benefits it would be more Shia than Sunni. If Sunnis from SaD 
are re-admitted to the IA, it will likely be a very welcomed 
initiative in spite of the initial skepticism surrounding it. 
--Babil: Ali al-Rubaee, editor-in-chief of Babil's weekly 
newspaper, al-Fayhaa, assessed that re-enlisting former Iraqi 
army officers could reduce terrorism by fifty percent.  Those 
officers, he said, have great experience which are now being 
used to the terrorists' advantage.  However, he continued, 
the religious parties will not accecpt suspending the 
de-Baathification process.  Ali Hassam Hamza, Babil 
Provincial Council member(SCIRI), said that former military 
officers with the rank of major and below have already been 
permitted to return to the army.  He claimed there would be 
no objection to their return as long as they prove loyalty to 
Iraq and do not have "their hands stand with the blood of the 
Iraqi people." 
--Ninewa: PRToff spoke with both Ninewa provincial governor, 
Duraid Kashmoula, and the Provincial Council Chairman, Salim 
Hajj Issa. Kashmoula said that he approved of the idea of 
reintegrating some of the former military members into the 
current Iraqi Security Forces. His primary concern was that 
any such reintegration should be coordinated with provincial 
leadership. Issa was even more enthusiastic about the idea of 
encouraging former regime soldiers to reenter the military. 
He, too, emphasized the need for coordination with provincial 
leadership. Issa specifically noted the issues of fraudulent 
BAGHDAD 00004613  005 OF 005 
enlistment and inadequate background screening as areas that 
bear scrutiny. 
--Qadisiyah: Saad Abdullah Madhloum, head of the Independent 
Electoral Committee in Diwaniyah, said most people support 
bringing back former army officers since they have 
experience, although certain higher-ranking levels should not 
be allowed to return.  Reconsidering the entire 
de-Baathification process, he said, is not acceptable and 
will not improve the security situation.  He recommended 
moving the de-Baathification process from a political issue 
) as it is now ) to a legal issue addressed through the 
judiciary system. 
--Wasit: Hazim Mihsen Yaseen al-Khudairy (Shia), head of the 
Iraqi Council for Peace and Solidarity, said that readmitting 
former Iraqi Army (IA) members was like "blowing smoke in 
people,s eyes," for two reasons. First, he said, the PM 
knows that almost all new IA leaders are from the SCIRI or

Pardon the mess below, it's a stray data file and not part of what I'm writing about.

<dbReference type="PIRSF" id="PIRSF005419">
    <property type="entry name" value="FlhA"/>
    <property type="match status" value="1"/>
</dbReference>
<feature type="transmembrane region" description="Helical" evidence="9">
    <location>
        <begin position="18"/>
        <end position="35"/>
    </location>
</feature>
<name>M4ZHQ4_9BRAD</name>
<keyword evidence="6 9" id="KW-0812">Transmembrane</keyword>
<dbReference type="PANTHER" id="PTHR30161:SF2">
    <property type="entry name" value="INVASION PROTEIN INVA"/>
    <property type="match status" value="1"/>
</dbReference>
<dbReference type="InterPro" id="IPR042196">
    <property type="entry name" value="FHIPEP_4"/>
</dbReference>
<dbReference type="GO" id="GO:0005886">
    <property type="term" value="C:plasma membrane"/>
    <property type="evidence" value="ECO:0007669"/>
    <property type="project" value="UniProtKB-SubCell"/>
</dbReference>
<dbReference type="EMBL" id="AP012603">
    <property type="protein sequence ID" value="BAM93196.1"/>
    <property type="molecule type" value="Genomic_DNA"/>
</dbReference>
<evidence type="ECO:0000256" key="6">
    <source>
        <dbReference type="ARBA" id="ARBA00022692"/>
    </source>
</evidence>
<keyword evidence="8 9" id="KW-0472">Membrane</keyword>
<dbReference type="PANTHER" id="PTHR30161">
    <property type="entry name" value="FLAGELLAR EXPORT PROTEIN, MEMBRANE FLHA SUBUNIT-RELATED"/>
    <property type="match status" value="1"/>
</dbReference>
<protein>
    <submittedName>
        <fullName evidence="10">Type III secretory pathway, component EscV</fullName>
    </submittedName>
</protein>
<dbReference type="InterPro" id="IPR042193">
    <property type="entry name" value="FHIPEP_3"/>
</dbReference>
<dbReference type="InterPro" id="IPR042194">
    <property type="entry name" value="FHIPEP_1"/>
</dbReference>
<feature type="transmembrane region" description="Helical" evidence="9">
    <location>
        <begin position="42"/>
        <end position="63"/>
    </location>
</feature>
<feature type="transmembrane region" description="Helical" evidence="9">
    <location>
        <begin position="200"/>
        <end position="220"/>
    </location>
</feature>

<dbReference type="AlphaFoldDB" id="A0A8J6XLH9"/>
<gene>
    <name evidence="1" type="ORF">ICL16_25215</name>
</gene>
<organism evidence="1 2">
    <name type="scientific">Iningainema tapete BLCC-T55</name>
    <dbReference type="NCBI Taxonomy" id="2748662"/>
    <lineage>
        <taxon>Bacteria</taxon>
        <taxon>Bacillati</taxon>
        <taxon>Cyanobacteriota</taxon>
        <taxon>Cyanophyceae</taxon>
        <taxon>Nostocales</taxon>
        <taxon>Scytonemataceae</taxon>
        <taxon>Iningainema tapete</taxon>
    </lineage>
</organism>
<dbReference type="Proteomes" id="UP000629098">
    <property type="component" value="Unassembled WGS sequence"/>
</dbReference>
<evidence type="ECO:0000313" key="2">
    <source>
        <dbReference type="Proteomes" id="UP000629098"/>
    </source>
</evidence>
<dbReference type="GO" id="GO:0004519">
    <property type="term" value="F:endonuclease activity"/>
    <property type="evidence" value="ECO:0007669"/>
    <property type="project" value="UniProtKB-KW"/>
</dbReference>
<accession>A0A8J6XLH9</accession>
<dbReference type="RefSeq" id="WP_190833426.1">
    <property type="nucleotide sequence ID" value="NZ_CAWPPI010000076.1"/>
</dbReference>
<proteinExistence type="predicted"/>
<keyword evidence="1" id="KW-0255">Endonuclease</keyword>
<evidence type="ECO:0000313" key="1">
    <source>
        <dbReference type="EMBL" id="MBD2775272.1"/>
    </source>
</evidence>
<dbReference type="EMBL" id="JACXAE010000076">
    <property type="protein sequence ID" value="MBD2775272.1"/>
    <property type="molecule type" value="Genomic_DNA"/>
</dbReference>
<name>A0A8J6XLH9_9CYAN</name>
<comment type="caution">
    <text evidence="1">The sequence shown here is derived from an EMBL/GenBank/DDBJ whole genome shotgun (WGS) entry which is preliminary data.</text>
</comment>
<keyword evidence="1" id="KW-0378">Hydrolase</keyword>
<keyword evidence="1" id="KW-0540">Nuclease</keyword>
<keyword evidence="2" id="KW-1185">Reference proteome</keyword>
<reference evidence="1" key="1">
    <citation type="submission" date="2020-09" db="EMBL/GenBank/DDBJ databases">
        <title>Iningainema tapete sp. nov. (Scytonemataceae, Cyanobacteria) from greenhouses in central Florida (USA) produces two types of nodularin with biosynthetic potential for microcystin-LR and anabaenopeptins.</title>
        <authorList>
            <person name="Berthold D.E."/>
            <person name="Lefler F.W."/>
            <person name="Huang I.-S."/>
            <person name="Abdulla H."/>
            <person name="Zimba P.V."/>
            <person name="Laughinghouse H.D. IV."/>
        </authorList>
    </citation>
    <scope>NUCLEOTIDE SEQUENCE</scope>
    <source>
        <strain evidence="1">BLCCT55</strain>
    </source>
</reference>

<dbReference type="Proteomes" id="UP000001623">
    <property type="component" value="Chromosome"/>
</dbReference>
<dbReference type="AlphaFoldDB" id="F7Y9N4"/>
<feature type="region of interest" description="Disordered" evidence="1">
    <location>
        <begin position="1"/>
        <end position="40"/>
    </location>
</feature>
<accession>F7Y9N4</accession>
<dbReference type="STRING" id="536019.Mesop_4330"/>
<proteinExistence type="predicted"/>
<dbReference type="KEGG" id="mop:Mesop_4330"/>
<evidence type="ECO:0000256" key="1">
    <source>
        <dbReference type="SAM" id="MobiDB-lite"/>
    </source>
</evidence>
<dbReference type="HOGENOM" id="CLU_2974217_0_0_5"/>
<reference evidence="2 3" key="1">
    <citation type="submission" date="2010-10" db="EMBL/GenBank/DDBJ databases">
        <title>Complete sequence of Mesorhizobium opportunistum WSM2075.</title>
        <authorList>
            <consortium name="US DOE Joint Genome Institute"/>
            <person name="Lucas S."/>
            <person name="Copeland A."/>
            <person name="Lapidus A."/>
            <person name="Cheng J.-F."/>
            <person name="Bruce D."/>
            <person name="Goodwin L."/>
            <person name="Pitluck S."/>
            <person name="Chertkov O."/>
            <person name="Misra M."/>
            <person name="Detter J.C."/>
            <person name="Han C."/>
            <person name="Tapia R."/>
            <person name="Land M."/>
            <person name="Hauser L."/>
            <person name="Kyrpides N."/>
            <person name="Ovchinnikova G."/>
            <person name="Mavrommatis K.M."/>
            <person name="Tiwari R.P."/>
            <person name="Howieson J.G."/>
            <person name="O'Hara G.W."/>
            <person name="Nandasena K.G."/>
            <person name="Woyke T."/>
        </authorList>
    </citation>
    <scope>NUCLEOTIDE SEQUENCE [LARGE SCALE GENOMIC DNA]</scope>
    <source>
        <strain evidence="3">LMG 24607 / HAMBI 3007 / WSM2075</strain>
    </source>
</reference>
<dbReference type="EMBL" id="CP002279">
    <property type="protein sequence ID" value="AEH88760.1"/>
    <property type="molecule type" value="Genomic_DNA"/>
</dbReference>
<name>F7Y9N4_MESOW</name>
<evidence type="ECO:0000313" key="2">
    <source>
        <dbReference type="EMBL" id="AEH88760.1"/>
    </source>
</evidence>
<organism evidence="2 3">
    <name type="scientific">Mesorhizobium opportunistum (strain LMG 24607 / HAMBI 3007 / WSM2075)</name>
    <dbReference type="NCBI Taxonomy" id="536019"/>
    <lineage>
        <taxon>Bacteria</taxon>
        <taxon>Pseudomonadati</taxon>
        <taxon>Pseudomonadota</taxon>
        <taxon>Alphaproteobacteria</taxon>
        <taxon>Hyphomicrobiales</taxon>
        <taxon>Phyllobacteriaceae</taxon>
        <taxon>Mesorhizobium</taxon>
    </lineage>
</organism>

Da'wa parties who used to be prisoners of war, suggesting 
that they will not accept the return of former IA leaders. 
Second, al-Khudairy continued, it will be impossible for the 
new IA to rehire the huge number of former officers ) he 
estimated more than 700,000 - with senior ranks.  He 
differentiated between Baathists and Saddamists, concluding 
that faithful, nationalistic, "good" Baathists could be 
reconsidered for certain positions.  When asked about the 
PM's statements that militia members should be absorbed into 
government organizations, al-Khudairy scoffed that the PM 
knows the militia members have already infiltrated these 
organizations and there is nothing he can do. 
--Erbil: Local Kurdistan Regional Government (KRG) press has 
given limited coverage to Maliki's speech, instead continuing 
to criticize the Iraq Study Group report. Falah Mustafa 
Bakir, KRG Director General for External Relations, said that 
the PM's speech covered "sensitive issues" and that Shia 
reactions to his statements need to be considered.  He said 
de-Baathification could be reconsidered, but people who had a 
high rank in the army should not be reinstated.  Lower 
ranking officers could be "re-brainwashed," he said, and 
allowed to serve. 
--Diyala: During meetings with Senator Kerry following the 
conference, Governor Ra'ad al Timimi (Shia) mentioned that 
former Ba'athists needed to be brought back into the army and 
government and that this would help the security situation. 
Both General Ayad (Deputy Chief of Police, Sunni) and Khaled 
al Sanjary (Mayor of Baquba, Sunni) nodded in pleased 
agreement and later emphasized the point.  Given their strong 
support in many prior conversations for bringing former 
Ba'athists into the mainstream their reaction was not 
surprising.  Only Major General Hulail Hussain Shaker (Shia), 
leader of the Iraqi Army's 5th ID, seemed unhappy with 
bringing back former military leaders. 
13. (C) Comment. This conference's success will ultimately be 
judged by whether the political leaders present follow 
through with recommendations and ideas for reconciliation 
raised there.  Indeed, the principal problem at similar 
events in the past -- including those hosted by the GOI, OIC, 
and many other organizations -- has been a lack of follow 
through.  A number of Embassy contacts have expressed hope 
that PM Maliki's speech (ref b), which laid out ideas for 
including former Ba'athists in the political process, could 
provide some new momentum.  Although a number of participants 
pointed out that key political voices such as Shia extremist 
leader Moqtadda al-Sadr and Sunni hardline cleric Harith 
al-Dari were not present, there is also hope that through the 
conference the GOI has set in motion a process to broaden the 
political dialogue.  The second day of the conference was 
marred by a mass kidnapping in the Baghdad office of the 
Iraqi Red Crescent Society, an occurrence that reminded 
participants of the fundamental importance of the conference 
goals of unity, stability, and peace.  End Comment.